The Write Stuff

A magazine produced by seniors in the neuroscience department shows off their ability to produce science writing for the masses.

Professor of Neuroscience Hewlet McFarlane with editions of Scientific Kenyon.

Professor of Neuroscience Hewlet McFarlane with editions of Scientific Kenyon.

When Dani Buch ’24 graduates on Saturday with degrees in neuroscience and studio art, she’ll be a recently published author, too — along with a dozen of her classmates.

Not only will a science magazine feature their articles — Buch wrote about the possible neuroprotective qualities of a mushroom called Lion’s Mane — but her original art will grace the cover.

It’s all the result of a year of hard work by seniors in the neuroscience department culminating in the publication of the glossy magazine Scientific Kenyon. Now in its eighth year, the printed periodical — which also appears online — represents a unique opportunity for students in the senior seminar to write science articles for public consumption and produce a magazine from scratch.

“I’ve wanted to do this since I was a freshman,” said Buch, a student from Utah who serves as art director for this year’s magazine. “It’s like my baby. It’s really cool to be a part of it and experience seeing all of these articles transition into something real for the public.”

Scientific Kenyon is the brainchild of Hewlet McFarlane, professor of neuroscience and vice president for enrollment and director of strategic programs and partnerships. He said the idea stems from a basic truth in today’s world.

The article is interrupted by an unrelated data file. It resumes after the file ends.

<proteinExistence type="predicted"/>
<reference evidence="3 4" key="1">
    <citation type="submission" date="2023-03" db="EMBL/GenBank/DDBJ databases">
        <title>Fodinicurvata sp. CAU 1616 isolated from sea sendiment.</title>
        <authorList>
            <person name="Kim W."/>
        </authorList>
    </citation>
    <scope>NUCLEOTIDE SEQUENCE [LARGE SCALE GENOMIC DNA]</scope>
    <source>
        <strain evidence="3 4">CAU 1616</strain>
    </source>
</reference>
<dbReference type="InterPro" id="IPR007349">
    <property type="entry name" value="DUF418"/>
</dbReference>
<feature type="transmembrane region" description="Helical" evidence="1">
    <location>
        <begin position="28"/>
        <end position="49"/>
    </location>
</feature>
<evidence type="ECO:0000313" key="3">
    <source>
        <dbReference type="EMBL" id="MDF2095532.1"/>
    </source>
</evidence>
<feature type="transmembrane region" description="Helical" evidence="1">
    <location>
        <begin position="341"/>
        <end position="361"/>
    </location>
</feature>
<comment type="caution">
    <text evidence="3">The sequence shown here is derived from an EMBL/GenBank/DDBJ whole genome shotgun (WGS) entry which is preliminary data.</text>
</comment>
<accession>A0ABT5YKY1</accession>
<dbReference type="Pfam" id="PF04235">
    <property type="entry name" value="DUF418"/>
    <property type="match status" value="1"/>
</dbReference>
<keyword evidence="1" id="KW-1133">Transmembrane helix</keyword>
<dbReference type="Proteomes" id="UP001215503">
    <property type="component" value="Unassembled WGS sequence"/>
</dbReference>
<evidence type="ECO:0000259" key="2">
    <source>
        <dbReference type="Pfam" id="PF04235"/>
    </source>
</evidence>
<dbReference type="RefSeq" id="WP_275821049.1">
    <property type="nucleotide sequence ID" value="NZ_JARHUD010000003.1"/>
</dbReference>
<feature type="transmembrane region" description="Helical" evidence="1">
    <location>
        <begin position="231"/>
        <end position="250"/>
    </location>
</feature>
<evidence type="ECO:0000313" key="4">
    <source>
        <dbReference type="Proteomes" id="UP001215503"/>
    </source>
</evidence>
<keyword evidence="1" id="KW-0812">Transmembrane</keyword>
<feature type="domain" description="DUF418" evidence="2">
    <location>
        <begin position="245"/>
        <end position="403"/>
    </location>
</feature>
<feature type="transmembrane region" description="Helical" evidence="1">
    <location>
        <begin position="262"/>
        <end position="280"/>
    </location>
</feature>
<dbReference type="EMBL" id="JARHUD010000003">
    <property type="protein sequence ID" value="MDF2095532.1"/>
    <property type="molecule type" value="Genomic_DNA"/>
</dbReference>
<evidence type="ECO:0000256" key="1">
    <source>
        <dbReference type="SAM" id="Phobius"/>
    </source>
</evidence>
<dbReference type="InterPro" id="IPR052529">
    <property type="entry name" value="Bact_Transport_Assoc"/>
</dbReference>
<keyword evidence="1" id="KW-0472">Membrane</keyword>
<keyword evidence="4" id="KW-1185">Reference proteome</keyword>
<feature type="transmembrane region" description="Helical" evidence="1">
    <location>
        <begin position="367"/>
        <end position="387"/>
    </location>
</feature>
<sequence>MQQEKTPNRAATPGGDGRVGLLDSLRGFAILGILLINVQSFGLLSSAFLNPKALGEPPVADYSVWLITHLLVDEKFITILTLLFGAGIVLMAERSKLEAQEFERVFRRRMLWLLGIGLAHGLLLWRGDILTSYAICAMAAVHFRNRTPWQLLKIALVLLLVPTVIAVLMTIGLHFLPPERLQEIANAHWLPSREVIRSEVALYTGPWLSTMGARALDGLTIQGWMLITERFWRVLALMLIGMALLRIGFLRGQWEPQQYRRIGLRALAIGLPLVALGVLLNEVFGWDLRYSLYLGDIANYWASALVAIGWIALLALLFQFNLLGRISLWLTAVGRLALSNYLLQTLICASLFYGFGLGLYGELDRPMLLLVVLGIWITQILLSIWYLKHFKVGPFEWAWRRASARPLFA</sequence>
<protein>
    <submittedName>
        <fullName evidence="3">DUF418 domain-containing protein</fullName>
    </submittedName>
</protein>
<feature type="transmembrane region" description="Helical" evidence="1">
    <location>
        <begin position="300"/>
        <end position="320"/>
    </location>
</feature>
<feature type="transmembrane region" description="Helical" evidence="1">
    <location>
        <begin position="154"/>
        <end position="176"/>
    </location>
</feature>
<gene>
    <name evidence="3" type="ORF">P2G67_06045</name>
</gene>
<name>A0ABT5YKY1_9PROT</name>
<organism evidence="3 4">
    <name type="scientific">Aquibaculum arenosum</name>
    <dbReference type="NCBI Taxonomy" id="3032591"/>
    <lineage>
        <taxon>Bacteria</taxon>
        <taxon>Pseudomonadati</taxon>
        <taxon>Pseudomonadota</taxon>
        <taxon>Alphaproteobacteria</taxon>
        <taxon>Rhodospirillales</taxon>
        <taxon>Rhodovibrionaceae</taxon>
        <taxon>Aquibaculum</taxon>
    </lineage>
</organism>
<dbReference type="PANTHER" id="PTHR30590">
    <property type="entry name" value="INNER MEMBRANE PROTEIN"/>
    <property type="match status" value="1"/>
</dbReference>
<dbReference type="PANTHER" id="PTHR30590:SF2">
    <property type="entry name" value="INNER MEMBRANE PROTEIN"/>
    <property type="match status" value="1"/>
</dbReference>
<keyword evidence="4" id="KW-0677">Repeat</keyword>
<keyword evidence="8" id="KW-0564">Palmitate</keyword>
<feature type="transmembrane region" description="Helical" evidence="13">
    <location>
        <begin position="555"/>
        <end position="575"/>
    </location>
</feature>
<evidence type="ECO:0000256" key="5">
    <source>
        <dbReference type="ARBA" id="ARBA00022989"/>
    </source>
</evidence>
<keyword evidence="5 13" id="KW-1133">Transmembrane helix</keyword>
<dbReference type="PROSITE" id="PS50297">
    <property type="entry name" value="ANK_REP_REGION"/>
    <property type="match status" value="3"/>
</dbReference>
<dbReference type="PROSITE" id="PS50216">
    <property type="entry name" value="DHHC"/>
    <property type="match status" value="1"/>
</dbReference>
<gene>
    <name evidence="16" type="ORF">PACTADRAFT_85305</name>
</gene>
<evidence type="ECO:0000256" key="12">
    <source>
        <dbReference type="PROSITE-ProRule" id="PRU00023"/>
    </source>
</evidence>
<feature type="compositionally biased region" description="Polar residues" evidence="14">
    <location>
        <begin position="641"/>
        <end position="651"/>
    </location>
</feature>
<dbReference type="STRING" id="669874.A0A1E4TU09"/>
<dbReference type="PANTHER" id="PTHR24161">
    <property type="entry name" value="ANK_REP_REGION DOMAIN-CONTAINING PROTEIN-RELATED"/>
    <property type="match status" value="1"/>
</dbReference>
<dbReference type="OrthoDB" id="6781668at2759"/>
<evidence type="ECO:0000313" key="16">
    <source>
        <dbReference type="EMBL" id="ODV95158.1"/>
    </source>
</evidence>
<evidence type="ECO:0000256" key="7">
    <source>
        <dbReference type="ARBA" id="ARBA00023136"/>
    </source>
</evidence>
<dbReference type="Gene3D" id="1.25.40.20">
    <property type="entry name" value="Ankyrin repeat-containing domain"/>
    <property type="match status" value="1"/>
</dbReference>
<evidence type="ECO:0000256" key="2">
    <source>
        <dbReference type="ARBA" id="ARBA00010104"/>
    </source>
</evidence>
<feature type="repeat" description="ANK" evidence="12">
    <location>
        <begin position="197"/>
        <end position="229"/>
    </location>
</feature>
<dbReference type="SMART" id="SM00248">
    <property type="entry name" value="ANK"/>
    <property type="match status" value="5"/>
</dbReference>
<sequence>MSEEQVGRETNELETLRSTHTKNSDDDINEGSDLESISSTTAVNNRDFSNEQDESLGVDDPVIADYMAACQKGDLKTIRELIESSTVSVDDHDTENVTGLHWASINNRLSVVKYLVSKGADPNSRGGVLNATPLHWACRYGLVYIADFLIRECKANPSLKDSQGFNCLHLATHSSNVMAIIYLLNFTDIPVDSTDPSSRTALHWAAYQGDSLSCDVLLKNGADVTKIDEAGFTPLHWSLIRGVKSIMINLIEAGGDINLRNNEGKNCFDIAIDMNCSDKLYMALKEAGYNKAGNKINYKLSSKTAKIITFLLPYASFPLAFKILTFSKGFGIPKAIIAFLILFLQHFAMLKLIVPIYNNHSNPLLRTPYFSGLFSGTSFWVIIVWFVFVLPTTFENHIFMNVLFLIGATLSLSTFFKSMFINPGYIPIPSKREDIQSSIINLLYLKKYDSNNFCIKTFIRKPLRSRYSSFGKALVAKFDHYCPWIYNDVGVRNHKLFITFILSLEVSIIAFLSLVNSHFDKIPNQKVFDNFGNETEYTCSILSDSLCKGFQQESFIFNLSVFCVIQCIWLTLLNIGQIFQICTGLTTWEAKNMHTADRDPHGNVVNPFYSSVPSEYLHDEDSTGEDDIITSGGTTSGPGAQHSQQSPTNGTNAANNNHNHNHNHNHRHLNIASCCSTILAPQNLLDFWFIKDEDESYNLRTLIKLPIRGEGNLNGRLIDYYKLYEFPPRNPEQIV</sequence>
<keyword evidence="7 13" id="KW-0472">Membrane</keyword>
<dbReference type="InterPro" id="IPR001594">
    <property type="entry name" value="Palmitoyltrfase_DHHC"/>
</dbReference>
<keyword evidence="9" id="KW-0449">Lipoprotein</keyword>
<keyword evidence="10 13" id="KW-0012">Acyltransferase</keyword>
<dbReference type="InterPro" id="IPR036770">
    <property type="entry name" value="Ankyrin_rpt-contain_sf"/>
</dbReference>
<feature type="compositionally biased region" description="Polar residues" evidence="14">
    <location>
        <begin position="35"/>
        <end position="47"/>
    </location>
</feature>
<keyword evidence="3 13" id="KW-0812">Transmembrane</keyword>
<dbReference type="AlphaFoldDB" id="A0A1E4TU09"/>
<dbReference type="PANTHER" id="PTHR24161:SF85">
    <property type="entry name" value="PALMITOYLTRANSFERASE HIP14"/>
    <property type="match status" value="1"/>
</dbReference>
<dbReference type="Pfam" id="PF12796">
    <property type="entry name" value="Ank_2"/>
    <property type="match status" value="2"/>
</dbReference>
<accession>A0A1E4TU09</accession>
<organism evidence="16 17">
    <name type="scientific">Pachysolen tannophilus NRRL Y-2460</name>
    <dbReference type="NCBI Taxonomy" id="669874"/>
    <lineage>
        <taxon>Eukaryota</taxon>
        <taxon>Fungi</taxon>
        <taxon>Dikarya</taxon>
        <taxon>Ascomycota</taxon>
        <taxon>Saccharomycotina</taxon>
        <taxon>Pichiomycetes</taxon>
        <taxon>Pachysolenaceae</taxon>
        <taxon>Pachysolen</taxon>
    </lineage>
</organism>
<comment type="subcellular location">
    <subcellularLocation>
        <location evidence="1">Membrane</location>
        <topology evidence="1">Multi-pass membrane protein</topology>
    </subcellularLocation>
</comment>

“You have to be able to communicate why your science is important,” he said. 

That extends beyond writing up research in journals for colleagues or preparing grant proposals, aspects traditionally emphasized in an academic setting and long a part of Kenyon’s curriculum. A society where citizens increasingly vote on measures that require understanding complex scientific principles demands more, he said.

“As scientists, we really have to talk to the public,” he said. “It is the obligation of scientists to communicate in a way that everyone understands.”

So when the neuroscience faculty was preparing to become a department in 2012, McFarlane, who minored in creative writing as an undergraduate at Syracuse University, proposed adding writing for a public audience to the requirements. Now, as part of a senior seminar, students must write a National Science Foundation grant proposal — which at least one student has successfully gotten funded — and a Scientific American-style article on any topic that explains science to a general audience.  

“My instruction to them in class is always the same thing: Write it for your grandmother. Grandma cares deeply about what you’re doing. She doesn’t do neuroscience. Write this for her,” McFarlane said.

A couple of years after the requirement was added, McFarlane asked if students would collaborate with him outside of class to compile it all into an actual magazine — even though he had no experience in publishing.

“We’re all self-taught,” he said. “To be honest, I had no idea what I was taking on. We said, ‘Let’s make a magazine,’ and we did. We printed that magazine on campus using regular printers.”